When we speak, it becomes a lot more concrete that we have to think of the formality level, not “run out of words”, get the particles right, and pace the sentence correctly. And all the while you don’t want to sound like an old tape recorder set on half speed because you spend to much time thinking and your tongue does not produce the sounds you imagined it would for that particular word.

So speak everyone! With yourselves or others, as long as you practice. Though, if you insist on speaking with yourselves in public you might want to wear a headset and put your phones on mute so they don’t ring in the middle of your monologue…

2012: the year I started learning Korean

2012 was the year that I started studying Korean. But I haven’t really been sure what would count as the starting date since I wanted to learn for quite a while and after I came across TTMIK it took some additional time before I actually started studying in a more organised way. Therfore I haven’t been sure what to answer when people asked me for how long I have studied Korean.
I have looked through notes and work books to see if I hadn’t noted down some dates somewhere, and I did manage to track down some dates.

So here are the key dates of my Korean journey:

February 17th: my mum challenged me to learn Korean after my first few TTMIK lessons. After that I started searching for info about TOPIK, books, and the possibility of attending Korean classes.

Time passed… I was searching for additional material online to see how much I needed to know for the TOPIK, writing to people in various countries and eventually found out about the Sogang books.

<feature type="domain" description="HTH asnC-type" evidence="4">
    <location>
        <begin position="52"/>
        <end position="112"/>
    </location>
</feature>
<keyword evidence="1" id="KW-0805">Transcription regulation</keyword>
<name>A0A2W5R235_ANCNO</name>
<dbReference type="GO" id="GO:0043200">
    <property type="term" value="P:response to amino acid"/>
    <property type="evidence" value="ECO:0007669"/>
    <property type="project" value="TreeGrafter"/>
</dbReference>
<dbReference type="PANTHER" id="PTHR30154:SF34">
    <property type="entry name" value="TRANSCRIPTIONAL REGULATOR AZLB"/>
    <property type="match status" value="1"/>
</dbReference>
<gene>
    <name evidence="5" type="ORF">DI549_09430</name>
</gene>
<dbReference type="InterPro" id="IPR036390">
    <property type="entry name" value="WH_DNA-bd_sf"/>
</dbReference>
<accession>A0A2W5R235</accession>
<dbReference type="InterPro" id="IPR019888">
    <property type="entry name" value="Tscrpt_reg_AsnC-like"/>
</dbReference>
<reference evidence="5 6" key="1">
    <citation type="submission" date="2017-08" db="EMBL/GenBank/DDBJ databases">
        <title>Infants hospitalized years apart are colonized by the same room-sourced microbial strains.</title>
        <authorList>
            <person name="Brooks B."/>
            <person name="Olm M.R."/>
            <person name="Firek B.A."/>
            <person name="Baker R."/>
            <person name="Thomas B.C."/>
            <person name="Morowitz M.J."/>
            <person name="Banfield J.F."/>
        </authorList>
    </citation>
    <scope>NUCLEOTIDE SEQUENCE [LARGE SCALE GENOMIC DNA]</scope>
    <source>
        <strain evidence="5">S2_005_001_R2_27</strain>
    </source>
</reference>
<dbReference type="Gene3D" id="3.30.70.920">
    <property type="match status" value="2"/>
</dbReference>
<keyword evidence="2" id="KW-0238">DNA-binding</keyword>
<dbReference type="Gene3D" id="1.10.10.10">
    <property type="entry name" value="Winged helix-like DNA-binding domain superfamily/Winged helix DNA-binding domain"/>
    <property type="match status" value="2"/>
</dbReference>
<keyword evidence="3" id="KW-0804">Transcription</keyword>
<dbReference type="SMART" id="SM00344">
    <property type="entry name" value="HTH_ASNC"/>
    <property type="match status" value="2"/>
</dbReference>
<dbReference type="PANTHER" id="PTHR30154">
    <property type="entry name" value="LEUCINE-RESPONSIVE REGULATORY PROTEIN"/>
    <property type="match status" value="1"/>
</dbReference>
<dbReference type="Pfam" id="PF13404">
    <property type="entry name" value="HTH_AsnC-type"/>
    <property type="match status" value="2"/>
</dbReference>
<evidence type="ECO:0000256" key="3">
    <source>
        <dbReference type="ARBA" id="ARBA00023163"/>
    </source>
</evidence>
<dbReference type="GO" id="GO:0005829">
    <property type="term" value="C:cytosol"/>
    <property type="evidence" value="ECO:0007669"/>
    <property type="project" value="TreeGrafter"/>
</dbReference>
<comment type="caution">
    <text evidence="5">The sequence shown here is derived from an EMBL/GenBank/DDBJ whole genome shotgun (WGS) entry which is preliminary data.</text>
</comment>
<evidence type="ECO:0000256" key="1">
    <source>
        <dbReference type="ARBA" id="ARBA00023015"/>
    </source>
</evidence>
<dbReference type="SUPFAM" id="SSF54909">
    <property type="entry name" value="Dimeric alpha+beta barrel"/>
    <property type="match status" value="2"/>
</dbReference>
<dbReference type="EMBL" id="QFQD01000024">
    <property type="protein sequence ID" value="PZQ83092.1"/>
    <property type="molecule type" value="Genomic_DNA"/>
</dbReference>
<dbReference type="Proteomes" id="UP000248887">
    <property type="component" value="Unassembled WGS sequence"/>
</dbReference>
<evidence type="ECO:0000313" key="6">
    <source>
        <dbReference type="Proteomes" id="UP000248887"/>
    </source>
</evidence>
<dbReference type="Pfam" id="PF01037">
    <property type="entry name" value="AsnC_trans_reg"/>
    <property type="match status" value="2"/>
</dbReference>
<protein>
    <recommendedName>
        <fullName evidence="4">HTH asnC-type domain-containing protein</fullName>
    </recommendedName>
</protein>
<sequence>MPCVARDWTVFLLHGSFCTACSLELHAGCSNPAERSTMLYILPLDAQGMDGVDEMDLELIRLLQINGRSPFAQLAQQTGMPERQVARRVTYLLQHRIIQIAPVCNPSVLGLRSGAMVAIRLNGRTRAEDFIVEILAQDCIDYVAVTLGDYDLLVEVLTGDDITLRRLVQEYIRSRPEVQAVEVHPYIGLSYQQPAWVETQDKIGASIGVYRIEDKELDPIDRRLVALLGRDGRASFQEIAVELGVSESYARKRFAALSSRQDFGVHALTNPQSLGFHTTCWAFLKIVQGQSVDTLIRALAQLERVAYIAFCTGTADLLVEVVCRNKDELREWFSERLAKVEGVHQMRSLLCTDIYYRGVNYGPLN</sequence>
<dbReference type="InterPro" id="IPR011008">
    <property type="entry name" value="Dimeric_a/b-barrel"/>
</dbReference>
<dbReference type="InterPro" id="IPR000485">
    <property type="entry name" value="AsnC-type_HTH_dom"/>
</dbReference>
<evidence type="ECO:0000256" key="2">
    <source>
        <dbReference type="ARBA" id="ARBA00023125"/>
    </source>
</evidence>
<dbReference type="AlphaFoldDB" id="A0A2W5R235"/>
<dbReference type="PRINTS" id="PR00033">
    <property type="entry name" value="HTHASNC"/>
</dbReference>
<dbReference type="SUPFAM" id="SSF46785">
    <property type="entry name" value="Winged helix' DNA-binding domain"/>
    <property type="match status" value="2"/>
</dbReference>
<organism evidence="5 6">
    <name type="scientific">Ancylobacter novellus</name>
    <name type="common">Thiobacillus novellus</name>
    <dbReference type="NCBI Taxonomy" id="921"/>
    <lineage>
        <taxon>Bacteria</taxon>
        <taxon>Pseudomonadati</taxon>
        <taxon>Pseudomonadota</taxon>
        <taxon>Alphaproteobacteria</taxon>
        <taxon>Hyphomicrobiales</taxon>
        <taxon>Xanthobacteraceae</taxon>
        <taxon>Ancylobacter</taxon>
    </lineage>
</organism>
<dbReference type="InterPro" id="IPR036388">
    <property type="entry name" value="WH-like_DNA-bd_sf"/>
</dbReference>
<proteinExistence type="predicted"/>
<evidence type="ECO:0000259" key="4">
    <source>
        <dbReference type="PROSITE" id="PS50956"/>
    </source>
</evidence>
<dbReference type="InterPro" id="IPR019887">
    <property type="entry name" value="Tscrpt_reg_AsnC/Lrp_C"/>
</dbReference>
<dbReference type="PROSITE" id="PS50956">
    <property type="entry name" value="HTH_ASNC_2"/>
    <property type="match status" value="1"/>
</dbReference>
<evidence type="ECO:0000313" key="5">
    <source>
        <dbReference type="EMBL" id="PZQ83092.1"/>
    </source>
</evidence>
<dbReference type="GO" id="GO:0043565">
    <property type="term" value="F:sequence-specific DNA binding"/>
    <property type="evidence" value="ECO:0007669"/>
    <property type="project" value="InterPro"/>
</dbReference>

April 22nd: I ordered the first set of Sogang Korean books (which the post office misplaced)

June 21st: I completed TTMIK level 1 lesson 15. Before that I don’t know the dates.

June 25th: Sogang Korean 1A arrived and I started working with the books.

So I guess that means that I have studied Korean “properly” since June 2012.

새해 복 많이 받으세요!

Happy New Year everyone!
I hope you all had a wonderful day and evening yesterday.

Since it’s the time of New Year’s resolutions, I thought I would share mine with you.

Korean
1. Complete 1 Sogang book per month on average
2. Listen to TTMIK 이야기
3. Make a header for this blog
4. Pass TOPIK level 2 in April, more about this choice of level in another post.

Non-Korean
1. Do push-ups every day to avoid unnecessary embarrassment in judo warm-up.
2. Not get injured in non-judo activities in the judo club (my sister actually gave me a skip rope for Christmas so I have something else to do for cardio training while the others play hockey, I will take that hint)
3. Read more non-academic books.

What are your resolutions? 🙂